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Tag Archives: I Samuel 8

Getting to Know . . . I Samuel (10:1-8)

The prophet Samuel prophesies three events that will happen to Saul when he leaves Samuel. After anointing Saul and kissing him, Samuel says that the Lord has anointed him as ruler over His inheritance (v. 1). Samuel then says Saul will have three encounters: (1) one will be that he will meet two men who turn over the lost donkeys to him, even using the words that Saul’s father has stopped thinking about them and is worried about Saul! (v. 2)

(2) The second encounter will involve three men going to worship at Bethel. Samuel specifies what they will be carrying! Saul is to accept two loaves of bread from them (v. 4).

(3) The third encounter will happen close to a Philistine outpost! There he will meet a procession of prophets coming from the high place and prophesying. Samuel says, “The Spirit of the Lord will come powerfully upon you, and you will prophesy with them; and you will be changed into a different person. 7 Once these signs are fulfilled, do whatever your hand finds to do, for God is with you.”

Samuel then promises to meet Saul in Gilgal and to wait seven days for him to arrive and to give him further instructions (v. 8).

Please notice:  Samuel is a real prophet!  He is given information by God that can only be explained as supernatural revelation!  He knows the number of the men in each of the two first encounters.  He knows the words the first men will use about Saul’s father worrying about him.  He knows exactly what each man will be carrying in the second encounter.  He knows what the procession of the prophets will be doing in the third encounter and how it will impact Saul himself.  Such knowledge can only be God-given.  Perhaps Saul needed these concrete evidences of Samuel’s prophetic gift.

What a great statement Samuel gives after prophesying the third encounter: “The Spirit of the Lord will come powerfully upon you, and you will prophesy with them; and you will be changed into a different person. 7 Once these signs are fulfilled, do whatever your hand finds to do, for God is with you.”  Oh, that each of us would changed into different people because of the presence of the Spirit of the Lord!   And that each of us would have the freedom to do whatever our hands find to do because God is with us!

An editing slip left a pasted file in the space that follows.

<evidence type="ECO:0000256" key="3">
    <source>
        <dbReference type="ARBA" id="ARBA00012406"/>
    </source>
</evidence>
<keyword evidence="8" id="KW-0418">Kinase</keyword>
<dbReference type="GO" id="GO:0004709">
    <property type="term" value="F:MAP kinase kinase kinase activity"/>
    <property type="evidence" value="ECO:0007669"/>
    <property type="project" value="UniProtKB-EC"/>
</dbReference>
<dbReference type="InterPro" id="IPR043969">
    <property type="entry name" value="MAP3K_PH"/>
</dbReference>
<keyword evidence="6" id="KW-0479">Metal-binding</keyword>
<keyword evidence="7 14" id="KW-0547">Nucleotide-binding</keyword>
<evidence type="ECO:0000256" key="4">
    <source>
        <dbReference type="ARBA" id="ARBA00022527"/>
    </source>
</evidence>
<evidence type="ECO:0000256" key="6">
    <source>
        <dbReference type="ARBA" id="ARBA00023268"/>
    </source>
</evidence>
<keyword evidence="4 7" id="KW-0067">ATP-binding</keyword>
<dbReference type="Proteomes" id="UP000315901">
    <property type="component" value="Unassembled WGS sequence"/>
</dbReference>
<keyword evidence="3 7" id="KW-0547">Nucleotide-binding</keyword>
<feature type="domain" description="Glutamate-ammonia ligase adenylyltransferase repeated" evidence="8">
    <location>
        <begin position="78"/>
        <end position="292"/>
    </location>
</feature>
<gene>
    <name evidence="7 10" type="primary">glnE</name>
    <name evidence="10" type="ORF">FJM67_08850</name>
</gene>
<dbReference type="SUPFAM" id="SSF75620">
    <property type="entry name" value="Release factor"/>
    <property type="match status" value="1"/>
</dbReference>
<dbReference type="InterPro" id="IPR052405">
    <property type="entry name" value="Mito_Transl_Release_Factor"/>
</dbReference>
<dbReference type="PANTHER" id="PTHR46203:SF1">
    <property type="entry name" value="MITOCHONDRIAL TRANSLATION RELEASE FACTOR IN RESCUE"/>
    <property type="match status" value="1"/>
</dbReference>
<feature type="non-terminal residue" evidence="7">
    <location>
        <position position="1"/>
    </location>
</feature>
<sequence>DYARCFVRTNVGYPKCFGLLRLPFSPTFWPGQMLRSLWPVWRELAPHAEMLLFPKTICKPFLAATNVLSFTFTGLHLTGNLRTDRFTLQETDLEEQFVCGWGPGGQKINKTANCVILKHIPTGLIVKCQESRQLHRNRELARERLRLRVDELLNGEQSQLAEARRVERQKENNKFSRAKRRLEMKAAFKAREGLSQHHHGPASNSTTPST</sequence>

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Posted by on November 18, 2018 in I Samuel 10

 

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Getting to Know . . . I Samuel! (chapter 8) Demanding a King!

Looking at I Samuel 8 this morning, we recall that in the previous chapter a great revival broke out among the people of God! The story now fast-forwards to when Samuel is old and he appoints his sons as Israel’s leaders. [I don’t believe we were told in the text about Samuel’s wife or their two sons].

Unfortunately, his two sons — Joel and Abijah — followed the pattern of Eli’s two sons. “They turned aside after dishonest gain and accepted bribes and perverted justice” (v. 3).

Israel’s elders have to approach Samuel. They ask for a king as the other nations have, because Samuel’s sons do not follow Samuel’s “ways.” (v. 5). This displeases Samuel and he prays to the Lord.

The Lord tells Samuel to listen to the people, for “they have not rejected you but me as their king. They have a habit of forsaking me and serving other gods — their practice since I rescued them from Egypt. Warn them that a king will claim certain rights.”

Samuel lists the “rights” a king will claim — conscripting their sons to serve his chariots and horses, becoming commanders of Israel’s soldiers, plowing his ground and reaping his harvest, and making weapons of war and equipment for his chariots (vv. 11-12). He will also draft their daughters to be perfumers and cooks and bakers (v. 13). He’ll take the best of the fields and vineyards and olive groves and give them to his attendants. A tenth of your grain and vintage will be given to his officials. He will take for his own use your servants and the best of your cattle and donkeys (v. 16). He’ll take a tenth of your flocks “and you yourselves will become his slaves” (v. 17). Then the Lord says, “When that day comes, you will cry out for relief from the king you have chosen, but the Lord will not answer you in that day” (v. 18).

The people insist on having a king — “We want a king over us. We want to be like the other nations and have a king who will fight our battles” (v. 20).

Samuel repeats all this to the Lord and the Lord tells him to listen to them and give them a king (v. 22). Then Samuel sent all of them home.

How fickle are the people of God! One moment they repent and experience

“You have made a wise choice!”

a great revival. The next minute they demand a king like the pagan nations around them.  Samuel bears some guilt in this turn of events. He did not discipline his sons, but followed Eli’s example in allowing his sons to live ungodly lives.

Incredibly, the people of Israel no longer want the Lord to be their king! They want a human being to lead them. We see that the Lord acquiesces to their demand, telling Samuel that they have not rejected him but the Lord!

But no human ruler is perfect. And, although they are warned in specific terms of the claims that such a king will make on their families and property, they insist on having a human king to “fight our battles.”

My takeaway today:  I can reject the Lord as my King, becoming persuaded by the world that He should be replaced as the ruler of my life.  But there will be a price to be paid.

 
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Posted by on November 16, 2018 in I Samuel 8

 

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